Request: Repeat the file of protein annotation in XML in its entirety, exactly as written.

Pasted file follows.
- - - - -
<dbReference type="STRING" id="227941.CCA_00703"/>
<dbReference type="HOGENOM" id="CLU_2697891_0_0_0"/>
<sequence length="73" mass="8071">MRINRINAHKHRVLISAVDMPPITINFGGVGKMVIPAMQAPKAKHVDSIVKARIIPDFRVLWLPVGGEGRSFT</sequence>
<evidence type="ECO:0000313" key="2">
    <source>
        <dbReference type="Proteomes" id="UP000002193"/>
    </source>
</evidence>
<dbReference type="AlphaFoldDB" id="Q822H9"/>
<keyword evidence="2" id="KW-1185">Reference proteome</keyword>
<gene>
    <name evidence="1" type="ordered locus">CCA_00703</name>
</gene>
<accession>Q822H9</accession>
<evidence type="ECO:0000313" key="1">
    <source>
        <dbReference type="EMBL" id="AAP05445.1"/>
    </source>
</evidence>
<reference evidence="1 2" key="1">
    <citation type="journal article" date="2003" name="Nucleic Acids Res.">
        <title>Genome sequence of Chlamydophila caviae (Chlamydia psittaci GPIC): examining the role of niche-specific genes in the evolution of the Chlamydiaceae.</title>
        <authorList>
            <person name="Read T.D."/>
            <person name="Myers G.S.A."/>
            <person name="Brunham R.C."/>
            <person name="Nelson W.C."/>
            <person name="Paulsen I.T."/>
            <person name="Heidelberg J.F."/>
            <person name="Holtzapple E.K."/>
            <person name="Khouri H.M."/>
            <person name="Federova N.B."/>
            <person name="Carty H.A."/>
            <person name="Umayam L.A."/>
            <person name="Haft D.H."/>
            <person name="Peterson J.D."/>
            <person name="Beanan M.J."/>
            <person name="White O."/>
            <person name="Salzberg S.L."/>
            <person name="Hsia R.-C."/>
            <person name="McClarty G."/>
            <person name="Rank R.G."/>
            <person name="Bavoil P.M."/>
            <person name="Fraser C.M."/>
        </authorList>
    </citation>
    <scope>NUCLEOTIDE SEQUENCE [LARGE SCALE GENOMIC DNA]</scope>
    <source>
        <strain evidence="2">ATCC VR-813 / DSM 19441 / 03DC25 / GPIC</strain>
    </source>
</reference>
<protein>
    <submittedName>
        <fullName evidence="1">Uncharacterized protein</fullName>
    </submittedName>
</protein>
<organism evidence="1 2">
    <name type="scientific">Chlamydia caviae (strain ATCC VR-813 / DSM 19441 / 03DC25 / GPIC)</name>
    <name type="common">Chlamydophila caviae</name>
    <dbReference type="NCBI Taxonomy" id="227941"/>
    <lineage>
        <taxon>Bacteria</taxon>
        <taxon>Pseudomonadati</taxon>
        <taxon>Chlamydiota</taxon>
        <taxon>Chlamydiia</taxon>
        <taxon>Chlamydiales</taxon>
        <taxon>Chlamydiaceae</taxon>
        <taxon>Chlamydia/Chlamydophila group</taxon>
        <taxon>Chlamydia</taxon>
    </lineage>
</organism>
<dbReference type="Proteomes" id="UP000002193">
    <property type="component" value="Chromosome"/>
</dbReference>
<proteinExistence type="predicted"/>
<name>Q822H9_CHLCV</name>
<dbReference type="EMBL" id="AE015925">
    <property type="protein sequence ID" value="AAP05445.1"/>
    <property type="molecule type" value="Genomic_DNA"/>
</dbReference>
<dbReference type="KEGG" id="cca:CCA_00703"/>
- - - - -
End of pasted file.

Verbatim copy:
<dbReference type="STRING" id="227941.CCA_00703"/>
<dbReference type="HOGENOM" id="CLU_2697891_0_0_0"/>
<sequence length="73" mass="8071">MRINRINAHKHRVLISAVDMPPITINFGGVGKMVIPAMQAPKAKHVDSIVKARIIPDFRVLWLPVGGEGRSFT</sequence>
<evidence type="ECO:0000313" key="2">
    <source>
        <dbReference type="Proteomes" id="UP000002193"/>
    </source>
</evidence>
<dbReference type="AlphaFoldDB" id="Q822H9"/>
<keyword evidence="2" id="KW-1185">Reference proteome</keyword>
<gene>
    <name evidence="1" type="ordered locus">CCA_00703</name>
</gene>
<accession>Q822H9</accession>
<evidence type="ECO:0000313" key="1">
    <source>
        <dbReference type="EMBL" id="AAP05445.1"/>
    </source>
</evidence>
<reference evidence="1 2" key="1">
    <citation type="journal article" date="2003" name="Nucleic Acids Res.">
        <title>Genome sequence of Chlamydophila caviae (Chlamydia psittaci GPIC): examining the role of niche-specific genes in the evolution of the Chlamydiaceae.</title>
        <authorList>
            <person name="Read T.D."/>
            <person name="Myers G.S.A."/>
            <person name="Brunham R.C."/>
            <person name="Nelson W.C."/>
            <person name="Paulsen I.T."/>
            <person name="Heidelberg J.F."/>
            <person name="Holtzapple E.K."/>
            <person name="Khouri H.M."/>
            <person name="Federova N.B."/>
            <person name="Carty H.A."/>
            <person name="Umayam L.A."/>
            <person name="Haft D.H."/>
            <person name="Peterson J.D."/>
            <person name="Beanan M.J."/>
            <person name="White O."/>
            <person name="Salzberg S.L."/>
            <person name="Hsia R.-C."/>
            <person name="McClarty G."/>
            <person name="Rank R.G."/>
            <person name="Bavoil P.M."/>
            <person name="Fraser C.M."/>
        </authorList>
    </citation>
    <scope>NUCLEOTIDE SEQUENCE [LARGE SCALE GENOMIC DNA]</scope>
    <source>
        <strain evidence="2">ATCC VR-813 / DSM 19441 / 03DC25 / GPIC</strain>
    </source>
</reference>
<protein>
    <submittedName>
        <fullName evidence="1">Uncharacterized protein</fullName>
    </submittedName>
</protein>
<organism evidence="1 2">
    <name type="scientific">Chlamydia caviae (strain ATCC VR-813 / DSM 19441 / 03DC25 / GPIC)</name>
    <name type="common">Chlamydophila caviae</name>
    <dbReference type="NCBI Taxonomy" id="227941"/>
    <lineage>
        <taxon>Bacteria</taxon>
        <taxon>Pseudomonadati</taxon>
        <taxon>Chlamydiota</taxon>
        <taxon>Chlamydiia</taxon>
        <taxon>Chlamydiales</taxon>
        <taxon>Chlamydiaceae</taxon>
        <taxon>Chlamydia/Chlamydophila group</taxon>
        <taxon>Chlamydia</taxon>
    </lineage>
</organism>
<dbReference type="Proteomes" id="UP000002193">
    <property type="component" value="Chromosome"/>
</dbReference>
<proteinExistence type="predicted"/>
<name>Q822H9_CHLCV</name>
<dbReference type="EMBL" id="AE015925">
    <property type="protein sequence ID" value="AAP05445.1"/>
    <property type="molecule type" value="Genomic_DNA"/>
</dbReference>
<dbReference type="KEGG" id="cca:CCA_00703"/>